William Beardmore, 1st Baron Invernairn
William Beardmore, 1st Baron Invernairn DL (16 October 1856 – 9 April 1936), known as Sir William Beardmore, Bt, between 1914 and 1921, was an Anglo-Scottish industrialist, founding the eponymous William Beardmore and Company.
Background and education
Beardmore was born in Deptford, London, where his father, also William Beardmore, was a mechanical engineer. In 1861 his family moved to Glasgow, where his father was co-founder of the Parkhead Forge, a steel mill and supplier to the thriving shipbuilding and railway industries on the Clyde in the east end of the city. He was educated at the High School of Glasgow and Ayr Academy. When he was fifteen, he began an apprenticeship at Parkhead, while taking night classes at Anderson's University. On completing his apprenticeship in 1877 he enrolled at the Royal School of Mines in South Kensington, London.
Beardmore's father died shortly afterwards and the retirement of the third business partner saw William's uncle Isaac become sole proprietor. William became a junior partner in 1879 and on his uncle's retirement seven years later he became the sole proprietor of the business. He rapidly expanded the business and formed it into the limited company of William Beardmore & Company, of which he became chairman and managing director, in 1902. In 1899, he bought the world-famous yard of Robert Napier and Sons at Govan, on the Clyde. In 1900 he became chairman of J. I. Thornycroft & Co, the torpedo boat builders. In 1902 he also became a shareholder and director of the armaments firm Vickers and the motor manufacturers Arrol-Johnston.
Over the years he diversified his business to include the production of vehicles, armaments, including shells and tanks, aircraft, airships and motorcycles. The original forge business continued to produce a wide array of steel materials, including armour plate, castings, axles, railway equipment, boiler plate and wheels. In 1900, he purchased land on the north bank of the Clyde at Dalmuir, adjacent to the famous yard of John Brown & Company at Clydebank. This he developed into one of the largest and most modern shipyards in the world, but the post-war decline in shipbuilding saw this yard close in 1936.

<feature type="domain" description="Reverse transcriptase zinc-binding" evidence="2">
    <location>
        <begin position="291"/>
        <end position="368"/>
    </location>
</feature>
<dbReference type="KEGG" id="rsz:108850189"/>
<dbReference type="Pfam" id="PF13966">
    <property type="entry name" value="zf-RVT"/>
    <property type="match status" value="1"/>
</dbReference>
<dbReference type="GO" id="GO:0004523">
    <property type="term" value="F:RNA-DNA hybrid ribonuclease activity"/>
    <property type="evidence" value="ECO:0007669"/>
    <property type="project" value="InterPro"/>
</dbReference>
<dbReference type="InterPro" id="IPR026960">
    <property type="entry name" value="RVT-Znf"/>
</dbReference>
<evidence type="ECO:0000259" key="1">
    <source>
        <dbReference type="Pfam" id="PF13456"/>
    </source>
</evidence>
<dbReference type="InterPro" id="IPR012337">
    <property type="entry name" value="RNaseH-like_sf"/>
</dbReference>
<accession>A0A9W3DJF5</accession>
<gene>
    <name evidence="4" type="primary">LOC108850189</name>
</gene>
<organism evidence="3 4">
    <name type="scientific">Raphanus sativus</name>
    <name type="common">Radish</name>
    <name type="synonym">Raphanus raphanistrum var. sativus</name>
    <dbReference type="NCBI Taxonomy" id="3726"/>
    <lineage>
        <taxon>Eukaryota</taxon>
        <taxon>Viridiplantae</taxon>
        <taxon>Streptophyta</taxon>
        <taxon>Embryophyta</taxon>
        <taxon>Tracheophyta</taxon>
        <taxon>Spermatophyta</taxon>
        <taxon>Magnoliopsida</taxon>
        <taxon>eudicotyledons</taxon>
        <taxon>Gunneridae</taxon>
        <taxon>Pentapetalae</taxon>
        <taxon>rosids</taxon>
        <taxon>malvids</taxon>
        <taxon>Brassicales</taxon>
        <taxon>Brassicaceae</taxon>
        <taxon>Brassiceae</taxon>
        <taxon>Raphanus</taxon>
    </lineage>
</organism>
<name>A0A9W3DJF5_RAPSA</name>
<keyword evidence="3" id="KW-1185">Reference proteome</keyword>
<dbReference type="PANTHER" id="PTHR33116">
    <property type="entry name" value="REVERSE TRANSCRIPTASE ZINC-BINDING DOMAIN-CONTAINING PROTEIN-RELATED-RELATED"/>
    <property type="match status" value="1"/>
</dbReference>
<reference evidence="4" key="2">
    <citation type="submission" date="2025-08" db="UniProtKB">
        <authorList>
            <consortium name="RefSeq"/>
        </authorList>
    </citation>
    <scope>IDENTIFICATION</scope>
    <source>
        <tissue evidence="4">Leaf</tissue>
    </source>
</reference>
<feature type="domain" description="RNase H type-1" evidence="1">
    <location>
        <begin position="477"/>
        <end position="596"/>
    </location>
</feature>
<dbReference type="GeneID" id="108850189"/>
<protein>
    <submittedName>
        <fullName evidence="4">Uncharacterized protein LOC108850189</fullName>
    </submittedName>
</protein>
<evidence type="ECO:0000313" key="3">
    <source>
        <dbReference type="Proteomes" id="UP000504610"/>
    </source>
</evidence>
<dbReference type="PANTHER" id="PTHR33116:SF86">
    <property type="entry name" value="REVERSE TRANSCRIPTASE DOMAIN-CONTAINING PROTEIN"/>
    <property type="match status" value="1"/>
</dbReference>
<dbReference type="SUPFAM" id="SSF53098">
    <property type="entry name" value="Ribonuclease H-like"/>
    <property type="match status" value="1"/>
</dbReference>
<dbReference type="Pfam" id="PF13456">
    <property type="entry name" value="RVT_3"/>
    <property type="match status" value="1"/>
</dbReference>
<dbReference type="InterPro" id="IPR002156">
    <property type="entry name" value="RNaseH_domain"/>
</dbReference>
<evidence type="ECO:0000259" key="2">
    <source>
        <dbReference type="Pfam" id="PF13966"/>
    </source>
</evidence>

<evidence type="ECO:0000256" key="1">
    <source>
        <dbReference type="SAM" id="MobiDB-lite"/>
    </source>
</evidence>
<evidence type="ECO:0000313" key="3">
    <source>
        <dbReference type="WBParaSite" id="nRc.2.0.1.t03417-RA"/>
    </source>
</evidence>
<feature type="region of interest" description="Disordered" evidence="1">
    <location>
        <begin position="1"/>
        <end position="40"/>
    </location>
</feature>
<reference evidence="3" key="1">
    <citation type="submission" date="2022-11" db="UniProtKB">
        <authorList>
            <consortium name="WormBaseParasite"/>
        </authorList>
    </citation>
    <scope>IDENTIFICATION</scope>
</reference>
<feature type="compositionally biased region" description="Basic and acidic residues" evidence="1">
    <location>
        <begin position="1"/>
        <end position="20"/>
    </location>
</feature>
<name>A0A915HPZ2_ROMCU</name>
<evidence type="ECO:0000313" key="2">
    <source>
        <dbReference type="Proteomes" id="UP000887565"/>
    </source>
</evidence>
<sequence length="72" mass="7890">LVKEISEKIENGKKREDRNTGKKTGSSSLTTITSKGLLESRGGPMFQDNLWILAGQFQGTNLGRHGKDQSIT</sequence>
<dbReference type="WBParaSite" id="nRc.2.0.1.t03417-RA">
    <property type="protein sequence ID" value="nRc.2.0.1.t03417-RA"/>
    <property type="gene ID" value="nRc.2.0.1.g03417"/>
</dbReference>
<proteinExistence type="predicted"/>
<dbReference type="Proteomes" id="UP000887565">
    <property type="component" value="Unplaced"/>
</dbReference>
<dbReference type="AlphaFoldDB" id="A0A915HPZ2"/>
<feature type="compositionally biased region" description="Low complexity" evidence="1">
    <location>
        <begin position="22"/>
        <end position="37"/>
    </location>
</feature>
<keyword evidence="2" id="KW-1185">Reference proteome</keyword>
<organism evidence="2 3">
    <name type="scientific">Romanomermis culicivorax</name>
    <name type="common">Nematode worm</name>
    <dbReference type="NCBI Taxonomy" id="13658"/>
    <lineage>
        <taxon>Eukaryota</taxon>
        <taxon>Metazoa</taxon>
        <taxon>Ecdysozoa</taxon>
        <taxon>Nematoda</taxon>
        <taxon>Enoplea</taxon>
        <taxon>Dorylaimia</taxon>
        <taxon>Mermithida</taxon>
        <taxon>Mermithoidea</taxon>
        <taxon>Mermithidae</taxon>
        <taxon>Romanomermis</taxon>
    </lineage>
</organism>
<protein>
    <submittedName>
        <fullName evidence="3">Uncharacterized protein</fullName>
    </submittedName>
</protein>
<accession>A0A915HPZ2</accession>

Amongst ships built by Beardmore were the SS Warilda, later the HMAT Warilda, for the Adelaide Steamship Company, the dreadnought HMS Conqueror, the battleship HMS Ramillies, and the first through-deck aircraft carrier HMS Argus. Beardmore sponsored Ernest Shackleton's 1907 Antarctic expedition, and it named the Beardmore Glacier after him. He was a member of the Royal Institution of Naval Architects, the Institution of Mechanical Engineers, the Iron and Steel Institute, and the Institution of Shipbuilders and Engineers in Scotland. He was also chairman of the Industrial Welfare Society.
Beardmore was created a Baronet, of Flichity in the County of Inverness, in 1914 and raised to the peerage as Baron Invernairn, of Strathnairn in the County of Inverness, in the 1921 New Year Honours.
Lord Invernairn died at his home in Strathnairn, Inverness-shire of heart failure on 9 April 1936, aged 79. The baronetcy and barony died with him, though it is thought that William fathered an illegitimate son, William Walker, who in turn fathered Ronald Beardmore Walker.
- Michael S. Moss, ‘Beardmore, William, Baron Invernairn (1856–1936)’, Oxford Dictionary of National Biography, Oxford University Press, Sept 2004; online edn, Jan 2007, accessed 22 March 2010
- The Clydebank Story: Beardmore's shipyard
|Peerage of the United Kingdom|
|New creation||Baron Invernairn